Armenian Police prevented the attempt of a group of 20-30 young opposition supporters to hold a protest-action in front of Armenia’s Central Electoral Commission (CEC) “to mark one year of the elections faked on February 19, 2008.” today.
At 14:30 about 30 young oppositionists came up to CEC building, bearing posters and three-colored flags and chanting, “Serzhik, go away!”
The demonstrators had hardly moved for 10 meters when the representatives of law enforcement bodies rushed to tear the posters and leaflets. They tried to arrest some of the demonstrators but failed due to the interference of opposition politicians – Vladimir Karapetyan, Aram Manukyan and Zaruhi Postanjyan (MP).
The opposition is planning to conduct a big rally and a march on March 1, to commemorate the 10 victims of the events of March 1, 2008. Yerevan Municipality has not authorised the rally and the march, although the opposition claims the Municipality has responded to their notification about the event after more than 72 hours defined by RA Law on “Meetings, Raalies, Protests and Demonstrations”, which would technically mean that the rally is authorised.
Hunger strikes have become a fact of life as of late – nobody seems to pay any attention to them any more. People go in an out of hunger-strikes every day. However, this one story carried by RFE/RL is certainly one of special interest – a 51-year-old citizen of Belgium, Luc Vandevale, who is married to an Armenian and is based in Armenia – working in the construction industry, has gone on an open-ended hunger strike in Yerevan, protesting ‘the presence of political prisoners’ in the country. According to RFE/RL, the Armenian wife of the Belgian hunger-striker is not affiliated with any political party or organization in Armenia. The Belgian himself claims he is a ‘pacifist’ and is not campaigning for any particular force in Armenia, but simply wants to see Armenia as a democratic country.
Luc Vandevale, a 51-year-old builder currently based in Armenia, told RFE/RL he meant his hunger strike in the Armenian capital’s central Northern Avenue as a demand for the release of political prisoners in Armenia.
“It is not acceptable to have political prisoners in a democratic country. It means it is not a democracy,” Vandevale said to RFE/RL in French. “Armenia that represents the Council of Europe must release political prisoners.”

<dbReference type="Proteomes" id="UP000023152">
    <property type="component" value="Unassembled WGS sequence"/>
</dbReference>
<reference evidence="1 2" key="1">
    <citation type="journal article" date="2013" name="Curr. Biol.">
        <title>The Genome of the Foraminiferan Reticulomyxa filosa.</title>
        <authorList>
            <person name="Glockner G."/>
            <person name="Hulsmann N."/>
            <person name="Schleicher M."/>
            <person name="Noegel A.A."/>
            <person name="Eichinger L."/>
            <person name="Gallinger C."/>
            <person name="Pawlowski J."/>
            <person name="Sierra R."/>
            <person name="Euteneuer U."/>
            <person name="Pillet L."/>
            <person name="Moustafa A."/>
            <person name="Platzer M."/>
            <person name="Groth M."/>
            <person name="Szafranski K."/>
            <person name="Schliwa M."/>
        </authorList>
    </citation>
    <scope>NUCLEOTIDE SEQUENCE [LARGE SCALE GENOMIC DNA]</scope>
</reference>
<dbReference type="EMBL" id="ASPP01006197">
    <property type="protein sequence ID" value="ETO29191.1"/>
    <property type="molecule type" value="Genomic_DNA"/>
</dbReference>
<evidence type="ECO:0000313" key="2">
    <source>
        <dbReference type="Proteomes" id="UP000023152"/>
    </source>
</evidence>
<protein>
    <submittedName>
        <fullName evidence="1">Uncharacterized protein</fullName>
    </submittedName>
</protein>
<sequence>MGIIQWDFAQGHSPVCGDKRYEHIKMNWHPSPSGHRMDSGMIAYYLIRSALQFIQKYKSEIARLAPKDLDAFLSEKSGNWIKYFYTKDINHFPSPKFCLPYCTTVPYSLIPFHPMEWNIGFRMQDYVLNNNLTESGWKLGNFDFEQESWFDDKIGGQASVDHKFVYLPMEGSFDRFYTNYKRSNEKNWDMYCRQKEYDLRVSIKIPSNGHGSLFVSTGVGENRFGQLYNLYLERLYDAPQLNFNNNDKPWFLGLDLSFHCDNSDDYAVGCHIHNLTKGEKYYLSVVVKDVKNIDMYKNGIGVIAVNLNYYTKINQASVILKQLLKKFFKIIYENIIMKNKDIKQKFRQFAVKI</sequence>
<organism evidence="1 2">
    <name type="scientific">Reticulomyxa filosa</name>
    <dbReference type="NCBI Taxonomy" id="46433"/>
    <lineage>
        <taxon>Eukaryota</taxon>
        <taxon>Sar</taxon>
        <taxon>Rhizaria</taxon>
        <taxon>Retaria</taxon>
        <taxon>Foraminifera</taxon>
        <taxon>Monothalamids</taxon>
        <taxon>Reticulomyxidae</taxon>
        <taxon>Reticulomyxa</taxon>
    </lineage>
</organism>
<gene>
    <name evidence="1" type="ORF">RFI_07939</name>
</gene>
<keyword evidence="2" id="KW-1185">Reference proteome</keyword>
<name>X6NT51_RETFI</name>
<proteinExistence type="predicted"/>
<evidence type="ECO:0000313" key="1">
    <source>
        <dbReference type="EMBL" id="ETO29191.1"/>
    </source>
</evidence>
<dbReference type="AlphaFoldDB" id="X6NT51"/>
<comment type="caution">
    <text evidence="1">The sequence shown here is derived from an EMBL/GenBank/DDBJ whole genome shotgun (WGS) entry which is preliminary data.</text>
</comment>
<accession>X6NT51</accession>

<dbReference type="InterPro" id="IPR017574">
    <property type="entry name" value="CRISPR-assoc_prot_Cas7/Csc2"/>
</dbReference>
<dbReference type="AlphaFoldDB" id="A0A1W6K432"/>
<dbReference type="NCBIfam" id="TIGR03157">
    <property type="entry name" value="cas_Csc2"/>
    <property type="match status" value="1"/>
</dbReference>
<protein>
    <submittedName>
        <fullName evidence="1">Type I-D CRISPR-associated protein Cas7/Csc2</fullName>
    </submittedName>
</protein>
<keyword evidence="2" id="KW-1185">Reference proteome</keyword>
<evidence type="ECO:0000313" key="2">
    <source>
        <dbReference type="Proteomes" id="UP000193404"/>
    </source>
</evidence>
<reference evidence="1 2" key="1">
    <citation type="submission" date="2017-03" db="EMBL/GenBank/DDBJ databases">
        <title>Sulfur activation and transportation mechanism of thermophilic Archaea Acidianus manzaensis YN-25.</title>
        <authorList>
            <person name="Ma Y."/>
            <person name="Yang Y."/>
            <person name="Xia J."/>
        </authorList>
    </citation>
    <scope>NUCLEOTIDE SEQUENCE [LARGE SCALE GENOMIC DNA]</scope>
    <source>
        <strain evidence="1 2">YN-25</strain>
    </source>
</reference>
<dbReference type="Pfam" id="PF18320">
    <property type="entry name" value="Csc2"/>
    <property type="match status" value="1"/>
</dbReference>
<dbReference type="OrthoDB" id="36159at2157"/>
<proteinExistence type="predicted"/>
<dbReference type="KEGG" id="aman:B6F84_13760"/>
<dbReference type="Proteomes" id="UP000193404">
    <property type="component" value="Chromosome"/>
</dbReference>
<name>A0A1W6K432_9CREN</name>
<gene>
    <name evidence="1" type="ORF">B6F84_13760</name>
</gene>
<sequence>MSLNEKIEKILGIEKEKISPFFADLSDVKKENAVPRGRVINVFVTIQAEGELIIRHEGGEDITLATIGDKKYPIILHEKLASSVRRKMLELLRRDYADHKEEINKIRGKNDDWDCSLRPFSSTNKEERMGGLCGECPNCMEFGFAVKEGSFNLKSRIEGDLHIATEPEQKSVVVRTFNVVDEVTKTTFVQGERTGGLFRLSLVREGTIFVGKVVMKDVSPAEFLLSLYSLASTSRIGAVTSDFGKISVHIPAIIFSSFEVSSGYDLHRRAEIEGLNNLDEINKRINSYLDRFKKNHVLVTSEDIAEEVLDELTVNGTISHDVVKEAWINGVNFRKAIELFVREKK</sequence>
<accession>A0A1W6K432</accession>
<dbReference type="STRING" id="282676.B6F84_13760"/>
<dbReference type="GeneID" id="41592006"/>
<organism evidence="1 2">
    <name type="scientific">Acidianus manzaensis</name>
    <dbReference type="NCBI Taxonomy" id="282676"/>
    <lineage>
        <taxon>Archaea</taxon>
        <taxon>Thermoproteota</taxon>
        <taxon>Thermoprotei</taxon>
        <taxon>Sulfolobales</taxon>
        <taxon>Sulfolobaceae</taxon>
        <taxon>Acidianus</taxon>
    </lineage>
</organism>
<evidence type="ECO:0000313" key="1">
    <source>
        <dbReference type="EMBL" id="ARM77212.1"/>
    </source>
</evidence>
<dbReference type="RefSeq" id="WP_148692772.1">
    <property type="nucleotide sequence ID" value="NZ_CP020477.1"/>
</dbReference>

The Belgian said he could not plan for how long he would continue his action, but added that it depended on “the state of democracy in Armenia.”
Clearly this is moral-rising for us – the people concerned with the state of democracy in Armenia. On the other hand, I hope no political dirt comes out of this story, although given the fact, that the state-propaganda have chosen to keep silent, comes to assert, that the Belgian and his wife are indeed genuinely concerned with democracy and are not affiliated with any political force in the country.
The big news at the start of the week was ex-president Robert Kocharyan’s interview given to Mediamax News Agency in response to ex-president Levon Ter-Petrossian’s speech on May 1st. Quite expectedly, Kocharyan talked complete crap, noting, that as he is not Armenia’s President anymore, he will be more unrestrained in his speech – not that he was ever restrained or anything.
Basically, while the great, educated egotist Ter-Petrossian was analyzing the situation in Armenia in nicely formulated sentences and trying to establish grounds for dialogue with current president of Armenia – Serzh Sargsyan, by laying most of the blame on Kocharyan, the Second president of Armenia chose to respond in the manner typical for his semi-educated egotistic self, calling the First president names, like “dumb” (տկարամիտ) and “deeply indecent” (խորապես անպարկեշտ), and saying, that it was the opposition who needed the blood and deaths on March 1st. [text here was edited, as the original post contained obviously biased points of views] Now, while I clearly recall at least one case, when Levon Ter-Petrossian spoke on the rallies, saying, that they will go till the end, that doesn’t mean, that human casualties can be blamed on the opposition. Moreover, in the situation, when the country disparately needs peace and reconciliation, and when the opposition has just attempted the first vague steps towards dialogue, Kocharyan’s words are rather unwelcome. Continue reading “Armenian news headlines during the week”
Public attitude remained generally skeptical towards the efforts of President Sargsyan and PM Sargsyan to restore public trust by undertaking some positive steps over the past couple of weeks.
One of the first such steps was the dismissal of Armen Avetisyan, the chairman of the the Armenian Customs Service (ACS) for the last 8 years and the followed by a meeting of President Serzh Sargsyan with the ACS officials. On this highly publicized event President spoke about his determination to uproot corruption in the country especially in services like the Customs and Tax Inspection. While sincerity of his words is dubious, this genuine attempt by President Sargsyan to raise the government’s profile largely failed, because of rumors last week, that the import tariffs for manufactured goods have sharply risen, which was followed by a demonstration in front of the government building on Republic square. Coupled with sharp rise of natural gas prices announced two weeks ago, and then the recent reports that the gas prices will climb even higher by 2011 left no further room for optimism for middle class to poor families across the country.